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I recently wrote a short article that was published in a community book project. It was on the subject of gratitude. The thesis of my piece was that there is always something to be thankful for even if you are going through tough stuff.  And we all go through tough stuff. 

There is a man in the Bible named Paul, and he said, "Finally, brothers and sisters, whatever is true, whatever is worthy of respect, whatever is just, whatever is pure, whatever is lovely, whatever is commendable, if something is excellent or praiseworthy, think about these things. And what you learned and received and heard and saw in me, do these things. And the God of peace will be with you. (Philippians 4:8-9)

It's a recommendation with a promise. He says, "Follow my example, and the God of peace will be with you." Paul didn’t have an easy life either. (II Corinthians 11:23-27) He had been imprisoned, tortured, stoned, shipwrecked and left adrift on the open sea. He had faced all manner of danger and discomfort, and he had been struck blind. And yet, somehow, he had learned how to be content in any circumstance. (Philippians 4:11) So when he gives us the advice to focus on the positive, I’d say it’s worth a try.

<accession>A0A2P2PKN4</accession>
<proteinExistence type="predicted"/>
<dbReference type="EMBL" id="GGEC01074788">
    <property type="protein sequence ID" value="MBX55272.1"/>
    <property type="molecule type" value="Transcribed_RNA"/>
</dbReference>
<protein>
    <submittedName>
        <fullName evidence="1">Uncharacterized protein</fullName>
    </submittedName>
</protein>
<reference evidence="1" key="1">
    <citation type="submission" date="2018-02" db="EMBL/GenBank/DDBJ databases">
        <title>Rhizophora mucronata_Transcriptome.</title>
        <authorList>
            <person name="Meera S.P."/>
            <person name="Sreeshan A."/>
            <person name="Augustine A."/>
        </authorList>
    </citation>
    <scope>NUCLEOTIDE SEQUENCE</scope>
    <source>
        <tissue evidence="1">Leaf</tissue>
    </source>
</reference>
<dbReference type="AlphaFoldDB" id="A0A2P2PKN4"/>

If you would like to read the rest of my article and over 100 more, you can get The Community Book Project: A Gift of Gratitude on Amazon Kindle. It is free until Friday.

The link for Amazon.com is:

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Today's post was written by Rusty Wright.
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Chinese student Chai Ling helped lead the massive 1989 demonstrations in Tiananmen Square that drew the world’s praise and her government’s wrath. Twice nominated for a Nobel Peace Prize, today this Harvard MBA is a successful businesswoman who still risks persecution to bring reform to China. Her current activities might surprise you.